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Game Steps

  1. Arrange cards on the playing board according to their colour.

  2. Nominate an Auditor, who will be responsible for dispensing points and for ensuring each player adheres to the instructions of the cards they pick up.

  3. Nominate a Monitor, who will be responsible for ensuring all players respect the rules and uphold a spirit of fair play. The Monitor is also responsible for cross-checking each player’s points

  4. Each player chooses their marker and places it on the ‘Start’ space.

  5. Each player receives 100 points initially.

  6. Each player in turn throws the dice. The player with the highest score plays first; the player with the second highest score plays second etc.

  7. The first player to start rolls the dice and moves his or her marker along by the number of spaces indicated by the dice. The player then picks up the top card from the corresponding deck.

  8. The player reads out the card and follows its instructions, losing or gaining points from the Auditor and moving his or her marker as instructed. If a player receives a ‘Case’ card, he or she must choose one of the four available courses of action, pull out the corresponding score for their decision, read out the commentary that comes with the score and receive or lose points accordingly.

  9. The players replace their cards at the bottom of the pile and turn goes to the next player.

  10. The next player rolls the dice…




There are two players: Anna and Michael. Anna goes first, rolls a ‘4’ and moves her marker one space forward onto a space marked ‘Lessons’. She takes the top card off the ‘Lessons learned’ deck and reads it out:

“You mention to your local consultant, whose wife is the daughter of [Kazakhstan’s] Minister of Natural Resources, that you cannot get clearance to participate in a tender for a new license in [Kazakhstan]. In two weeks’ time you hear that your company has been invited to tender. You learn the power of administrative resource. Move forward three spaces.”

Anna moves her marker three spaces forward and lands on a space marked ‘Case’, but Anna’s turn is now over. Now it’s Michael’s turn to roll the dice. He rolls a ‘1’ and moves one space forward to the space marked ‘Case’. Michael takes the top card from the deck marked ‘Case’ and reads it out:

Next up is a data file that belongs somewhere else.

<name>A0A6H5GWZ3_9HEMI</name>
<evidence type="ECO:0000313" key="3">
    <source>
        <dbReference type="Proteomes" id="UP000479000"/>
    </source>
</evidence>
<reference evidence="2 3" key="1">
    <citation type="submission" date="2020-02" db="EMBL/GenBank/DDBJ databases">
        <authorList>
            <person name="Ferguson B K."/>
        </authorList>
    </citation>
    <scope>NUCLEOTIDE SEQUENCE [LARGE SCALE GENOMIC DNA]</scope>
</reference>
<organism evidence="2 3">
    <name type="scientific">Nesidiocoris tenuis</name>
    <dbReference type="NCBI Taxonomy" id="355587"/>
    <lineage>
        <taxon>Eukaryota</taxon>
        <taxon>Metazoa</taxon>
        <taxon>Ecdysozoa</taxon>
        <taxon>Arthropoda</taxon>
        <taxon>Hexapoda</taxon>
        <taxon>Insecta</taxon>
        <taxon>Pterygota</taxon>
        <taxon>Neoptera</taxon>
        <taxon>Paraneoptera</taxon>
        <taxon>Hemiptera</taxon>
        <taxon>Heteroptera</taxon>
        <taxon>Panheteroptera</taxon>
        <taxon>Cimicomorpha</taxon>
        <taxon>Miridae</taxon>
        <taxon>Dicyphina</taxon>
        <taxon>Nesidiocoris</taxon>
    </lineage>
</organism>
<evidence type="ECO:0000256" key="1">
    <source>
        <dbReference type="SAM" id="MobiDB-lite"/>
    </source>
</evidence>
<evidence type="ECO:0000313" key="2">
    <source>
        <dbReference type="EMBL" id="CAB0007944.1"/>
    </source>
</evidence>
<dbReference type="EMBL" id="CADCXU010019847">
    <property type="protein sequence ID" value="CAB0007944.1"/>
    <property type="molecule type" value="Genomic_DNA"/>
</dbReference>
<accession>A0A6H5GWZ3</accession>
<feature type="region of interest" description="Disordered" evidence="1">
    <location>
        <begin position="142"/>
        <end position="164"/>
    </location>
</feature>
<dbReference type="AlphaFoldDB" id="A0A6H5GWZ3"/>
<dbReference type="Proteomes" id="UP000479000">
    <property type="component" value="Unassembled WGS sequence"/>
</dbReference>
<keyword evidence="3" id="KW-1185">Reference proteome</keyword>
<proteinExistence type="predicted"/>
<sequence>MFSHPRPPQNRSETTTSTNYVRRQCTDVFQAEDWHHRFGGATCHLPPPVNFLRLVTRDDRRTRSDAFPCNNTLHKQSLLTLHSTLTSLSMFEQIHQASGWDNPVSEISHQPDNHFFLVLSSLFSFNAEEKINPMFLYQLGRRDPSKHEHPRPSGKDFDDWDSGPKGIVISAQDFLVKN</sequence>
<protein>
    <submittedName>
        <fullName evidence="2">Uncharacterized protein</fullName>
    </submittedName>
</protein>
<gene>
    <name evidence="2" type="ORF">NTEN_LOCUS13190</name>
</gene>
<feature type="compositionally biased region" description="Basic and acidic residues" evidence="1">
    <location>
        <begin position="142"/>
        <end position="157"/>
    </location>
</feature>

Case 6 - At a social event, you learn from a colleague – the CEO of a marketing company – that the leasing enterprise providing cars to your managers belongs to the sister-in-law of your HR director. Surprised, you make some enquiries that not only confirm this to be the case but also show that your company is the only client of this leasing enterprise. You check both [Russian] legislation and internal company procedures and find that this situation does not qualify as a ‘conflict of interests’ because your HR director and his sister-in-law are not classed as ‘close relatives’. However, you feel uncomfortable. The HR director has been with your company for more than ten years, and although he keeps a somewhat low profile, he is always on top of current issues.

Actions available to you:

  1. You ask your procurement director to organise a tender for transportation services within the next month.

  2. You ask the head of internal audit to conduct an investigation into the issue and report back to you.

  3. You invite the HR director for a conversation, ask him for explanations and request that he removes his sister-in-law’s company from your suppliers.

  4. You send an informal signal to the HR director that you do not like the situation and that you will no longer tolerate it.”


Michael chooses Option 1, pulls out the score card 1 from the case pack and reads it out: “You ask your procurement director to organise a tender for transportation services in the next month. Five companies participate in the tender including the current provider, who submits the best bid and wins. You feel somewhat embarrassed and sense that you are back to where you were. Move two spaces back, gain XX points.”

Michael inserts the score card back in the card, replaces the card at the bottom of the deck marked ‘Cases’, moves his marker two spaces back and collects points from the Auditor. His turn is now over. Anna rolls the dice.

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